How increasing the minimum wage helps women in banking
Today, much of the conversation surrounding the banking industry occurs at the top. Topics like exorbitant CEO pay, bonus structures and the regulatory environment dominate the op-ed sections nationwide. Little ink is spilled, however, concerning a large population of bank workers who often go unnoticed: bank tellers. Perhaps the term “banker” evokes a certain stature of wealth or prosperity, but, for most tellers, being a “banker” means earning less than a living wage. While of course it is a major labor issue that bank workers are earning poverty wages, it is also an important women’s issue for our industry given that more than five in six tellers are women.
The plight of the minimum wage worker is nothing new. A full-time worker earning the federal minimum wage earns well below the federal poverty line for families of two, and because of income eligibility thresholds, these workers may earn too much to qualify for safety net programs like Medicaid, the Supplemental Nutrition Assistance Program and the Earned Income Tax Credit. The good news is that, over the last few years, both workers and advocates have shone a light on this vast injustice and have championed the campaign now known as “The Fight for $15” to help rectify it. The fast-food industry, airport workers, retail employees and home care workers have all entered the fray as prime examples of industries earning poverty-level wages fighting for a fair, livable wage. Noticeably absent from this group, however, are bank tellers.
There are over half a million bank tellers in the United States, making the occupation by far the largest within the retail banking industry. Almost three-quarters of bank tellers make less than $15 an hour. For this population, the problem has gotten even worse. As the cost of living has increased, the real value of their paychecks has diminished, thanks in large part to stagnating wages. Between 2009 and 2014, bank tellers saw their real wages decline 3.4%. The decline in wages for tellers at a time when CEOs of big banks are pocketing bonuses to the tune of tens of millions reminds us that if there was ever an industry that could afford to up the ante when it comes to minimum wage, it’s banking. It is simply unacceptable that any employees within the banking sector, one of the highest-grossing industries in modern history, rely on public assistance.
In 2015, when Amalgamated increased our minimum wage to $15, we challenged our banking peers to follow suit. We view this not just as a workers’ issue but a women’s issue as well.
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It is important to remember that it is, by and large, women who are affected by this inequity. And while it may be the worst-kept secret in banking that there exists a gender gap in the finance sector, it is also women who largely make up the bank teller workforce and are disproportionately affected by this underpayment — as is so often the case in fields where women make up the majority of the workforce.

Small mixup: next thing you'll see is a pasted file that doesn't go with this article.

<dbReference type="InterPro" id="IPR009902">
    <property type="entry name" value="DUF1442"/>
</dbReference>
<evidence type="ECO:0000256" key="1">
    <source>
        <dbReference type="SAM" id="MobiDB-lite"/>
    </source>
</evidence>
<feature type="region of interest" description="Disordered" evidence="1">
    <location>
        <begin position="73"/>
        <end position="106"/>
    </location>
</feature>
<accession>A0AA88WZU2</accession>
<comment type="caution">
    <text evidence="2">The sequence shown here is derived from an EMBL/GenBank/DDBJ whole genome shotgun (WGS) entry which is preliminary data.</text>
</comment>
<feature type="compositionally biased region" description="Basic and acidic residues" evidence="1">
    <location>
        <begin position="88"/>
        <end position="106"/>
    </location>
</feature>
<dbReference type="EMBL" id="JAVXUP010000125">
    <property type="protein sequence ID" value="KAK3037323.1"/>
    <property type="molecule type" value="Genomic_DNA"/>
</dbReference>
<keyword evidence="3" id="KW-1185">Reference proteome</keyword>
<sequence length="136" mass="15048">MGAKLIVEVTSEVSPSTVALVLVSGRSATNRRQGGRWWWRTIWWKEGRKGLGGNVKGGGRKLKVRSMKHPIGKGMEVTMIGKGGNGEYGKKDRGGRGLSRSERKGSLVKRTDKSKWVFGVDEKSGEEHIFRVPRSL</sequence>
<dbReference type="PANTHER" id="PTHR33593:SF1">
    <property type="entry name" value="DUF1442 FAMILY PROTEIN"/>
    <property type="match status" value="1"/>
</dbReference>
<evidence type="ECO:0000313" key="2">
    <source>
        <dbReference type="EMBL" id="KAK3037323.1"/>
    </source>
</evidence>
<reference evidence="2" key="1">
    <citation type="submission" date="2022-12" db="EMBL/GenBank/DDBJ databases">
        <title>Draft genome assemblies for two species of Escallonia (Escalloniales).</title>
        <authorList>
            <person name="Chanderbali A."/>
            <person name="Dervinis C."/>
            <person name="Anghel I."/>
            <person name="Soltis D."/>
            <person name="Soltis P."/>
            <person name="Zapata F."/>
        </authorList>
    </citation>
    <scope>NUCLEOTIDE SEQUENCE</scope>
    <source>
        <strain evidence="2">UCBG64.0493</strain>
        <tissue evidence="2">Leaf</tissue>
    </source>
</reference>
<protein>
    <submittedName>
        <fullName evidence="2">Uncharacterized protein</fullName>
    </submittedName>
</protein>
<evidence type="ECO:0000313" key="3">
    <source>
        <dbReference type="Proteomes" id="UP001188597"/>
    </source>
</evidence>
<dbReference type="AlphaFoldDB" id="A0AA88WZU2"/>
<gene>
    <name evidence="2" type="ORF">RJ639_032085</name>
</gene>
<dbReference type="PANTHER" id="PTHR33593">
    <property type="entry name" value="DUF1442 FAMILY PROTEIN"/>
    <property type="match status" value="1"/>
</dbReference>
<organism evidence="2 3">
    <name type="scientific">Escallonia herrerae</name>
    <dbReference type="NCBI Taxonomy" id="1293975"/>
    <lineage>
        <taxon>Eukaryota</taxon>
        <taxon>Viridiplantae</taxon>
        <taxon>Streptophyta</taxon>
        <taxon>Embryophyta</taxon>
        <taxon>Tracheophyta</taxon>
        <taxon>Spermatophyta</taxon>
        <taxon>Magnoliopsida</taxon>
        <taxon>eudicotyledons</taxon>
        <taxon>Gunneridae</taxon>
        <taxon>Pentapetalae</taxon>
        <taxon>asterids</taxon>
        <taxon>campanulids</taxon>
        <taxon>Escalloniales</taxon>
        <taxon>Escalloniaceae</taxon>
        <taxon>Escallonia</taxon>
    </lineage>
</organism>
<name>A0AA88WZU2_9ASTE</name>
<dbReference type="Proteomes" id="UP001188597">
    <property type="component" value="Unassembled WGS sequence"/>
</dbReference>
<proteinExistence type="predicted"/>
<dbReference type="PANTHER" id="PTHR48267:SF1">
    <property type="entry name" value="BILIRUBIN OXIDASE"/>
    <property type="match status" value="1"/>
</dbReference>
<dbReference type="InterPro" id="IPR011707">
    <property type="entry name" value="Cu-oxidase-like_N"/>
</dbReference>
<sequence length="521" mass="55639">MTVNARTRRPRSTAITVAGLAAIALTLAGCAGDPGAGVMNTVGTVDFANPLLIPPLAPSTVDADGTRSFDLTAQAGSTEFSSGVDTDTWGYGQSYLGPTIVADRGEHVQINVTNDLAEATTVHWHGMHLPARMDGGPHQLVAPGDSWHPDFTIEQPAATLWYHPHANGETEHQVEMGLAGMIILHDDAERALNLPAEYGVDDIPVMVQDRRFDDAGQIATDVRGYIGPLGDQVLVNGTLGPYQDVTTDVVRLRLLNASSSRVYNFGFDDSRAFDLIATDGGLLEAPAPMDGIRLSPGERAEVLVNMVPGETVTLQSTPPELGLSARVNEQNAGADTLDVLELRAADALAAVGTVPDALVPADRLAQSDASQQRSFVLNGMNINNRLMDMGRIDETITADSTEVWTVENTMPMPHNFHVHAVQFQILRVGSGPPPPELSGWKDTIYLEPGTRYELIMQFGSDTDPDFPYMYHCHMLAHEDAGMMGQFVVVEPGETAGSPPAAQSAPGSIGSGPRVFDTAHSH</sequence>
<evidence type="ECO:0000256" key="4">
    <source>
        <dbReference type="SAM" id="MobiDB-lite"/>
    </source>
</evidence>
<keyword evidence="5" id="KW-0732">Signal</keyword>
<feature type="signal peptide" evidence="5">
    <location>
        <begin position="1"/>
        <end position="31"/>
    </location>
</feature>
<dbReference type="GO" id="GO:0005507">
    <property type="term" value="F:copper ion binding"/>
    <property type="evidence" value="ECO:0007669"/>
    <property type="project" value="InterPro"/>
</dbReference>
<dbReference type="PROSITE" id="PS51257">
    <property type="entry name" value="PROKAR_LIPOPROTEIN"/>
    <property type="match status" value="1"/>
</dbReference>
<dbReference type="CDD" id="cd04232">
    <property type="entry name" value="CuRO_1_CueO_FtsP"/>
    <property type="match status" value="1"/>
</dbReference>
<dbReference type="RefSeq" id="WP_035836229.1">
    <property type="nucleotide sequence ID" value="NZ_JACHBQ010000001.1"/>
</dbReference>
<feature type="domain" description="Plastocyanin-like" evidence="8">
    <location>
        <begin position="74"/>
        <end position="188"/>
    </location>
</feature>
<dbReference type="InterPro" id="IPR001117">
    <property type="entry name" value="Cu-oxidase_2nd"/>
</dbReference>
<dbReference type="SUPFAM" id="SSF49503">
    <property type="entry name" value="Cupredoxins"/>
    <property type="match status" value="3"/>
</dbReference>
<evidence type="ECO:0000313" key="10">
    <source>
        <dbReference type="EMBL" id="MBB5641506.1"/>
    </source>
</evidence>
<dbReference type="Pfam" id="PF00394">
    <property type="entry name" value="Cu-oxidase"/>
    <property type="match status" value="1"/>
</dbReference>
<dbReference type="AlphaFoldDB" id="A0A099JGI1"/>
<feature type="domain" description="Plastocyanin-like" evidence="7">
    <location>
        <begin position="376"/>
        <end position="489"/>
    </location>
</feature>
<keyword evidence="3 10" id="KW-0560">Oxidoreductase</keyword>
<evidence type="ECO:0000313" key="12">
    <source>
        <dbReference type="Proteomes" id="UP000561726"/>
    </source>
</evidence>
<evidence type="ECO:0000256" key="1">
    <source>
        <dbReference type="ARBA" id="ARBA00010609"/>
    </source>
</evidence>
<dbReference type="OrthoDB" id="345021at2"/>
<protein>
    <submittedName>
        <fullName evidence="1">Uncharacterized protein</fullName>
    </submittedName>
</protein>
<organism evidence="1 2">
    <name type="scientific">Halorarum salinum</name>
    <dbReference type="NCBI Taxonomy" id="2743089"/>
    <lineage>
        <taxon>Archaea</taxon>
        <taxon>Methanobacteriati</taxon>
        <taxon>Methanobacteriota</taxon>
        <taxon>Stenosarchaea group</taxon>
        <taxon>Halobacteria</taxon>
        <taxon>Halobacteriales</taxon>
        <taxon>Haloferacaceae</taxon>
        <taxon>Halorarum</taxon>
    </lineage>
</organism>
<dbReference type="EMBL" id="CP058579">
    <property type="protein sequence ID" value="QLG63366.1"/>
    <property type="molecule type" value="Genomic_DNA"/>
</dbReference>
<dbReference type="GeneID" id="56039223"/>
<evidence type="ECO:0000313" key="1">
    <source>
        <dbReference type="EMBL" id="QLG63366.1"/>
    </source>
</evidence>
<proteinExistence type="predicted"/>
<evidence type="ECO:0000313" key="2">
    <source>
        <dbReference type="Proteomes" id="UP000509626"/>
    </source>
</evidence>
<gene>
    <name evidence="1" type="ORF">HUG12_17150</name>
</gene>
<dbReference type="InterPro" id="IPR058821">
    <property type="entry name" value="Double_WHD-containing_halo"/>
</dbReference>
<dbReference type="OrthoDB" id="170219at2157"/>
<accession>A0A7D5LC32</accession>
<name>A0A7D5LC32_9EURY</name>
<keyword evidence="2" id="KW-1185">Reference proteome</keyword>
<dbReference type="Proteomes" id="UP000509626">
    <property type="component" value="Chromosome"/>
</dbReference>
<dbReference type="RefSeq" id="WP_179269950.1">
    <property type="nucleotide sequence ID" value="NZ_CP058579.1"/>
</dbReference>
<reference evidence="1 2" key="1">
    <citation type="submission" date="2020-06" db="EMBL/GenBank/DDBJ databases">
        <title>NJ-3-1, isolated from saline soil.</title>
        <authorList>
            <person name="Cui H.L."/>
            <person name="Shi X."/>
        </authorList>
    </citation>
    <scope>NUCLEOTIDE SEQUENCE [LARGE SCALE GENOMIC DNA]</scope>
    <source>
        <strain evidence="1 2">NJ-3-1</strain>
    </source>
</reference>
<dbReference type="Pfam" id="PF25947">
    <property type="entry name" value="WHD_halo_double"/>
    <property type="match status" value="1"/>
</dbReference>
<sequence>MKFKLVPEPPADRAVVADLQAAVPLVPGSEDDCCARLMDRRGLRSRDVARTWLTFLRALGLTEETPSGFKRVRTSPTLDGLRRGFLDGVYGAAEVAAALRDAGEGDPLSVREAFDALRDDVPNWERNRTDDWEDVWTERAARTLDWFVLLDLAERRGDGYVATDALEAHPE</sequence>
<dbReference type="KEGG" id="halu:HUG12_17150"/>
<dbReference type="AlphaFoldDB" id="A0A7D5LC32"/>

And, by addressing the underpayment of our industry’s largest cadre of workers, we have the ability to make a similarly significant impact in our communities and our society. Numerous studies have shown that empowering women in the workplace — whether it is increasing workforce participation, closing the gender pay gap, including more women in leaderships roles or paying women more — reaps significant rewards for families, communities and economies.
By helping take the Fight for $15 to the grass roots of the banking sector, we hope to lift up women at every level of employment, shine a light on pathways to career development and ultimately chip away at the deeply entrenched issues of female underrepresentation in management and at the executive level.
Little cracks in the proverbial glass ceiling can lead to a complete shattering. If banks across the nation agreed tomorrow to pay all their employees at least $15 an hour, it would mean hundreds of thousands more women earning a living wage. Our sector should be doing everything in its power to address inequities, and one common-sense step we should take immediately is to correct the longstanding underpayment that exists among the largely female workforce that staffs the banks that dot our nation from shore to shore.
Keith Mestrich's BankThink post is part of a series that also features Bob Jones, the chief executive of Old National; Kathryn Petralia, the chief operating officer and co-founder of Kabbage; and LeeAnne Linderman, an executive vice president at Zions Bancorp. before her recent retirement.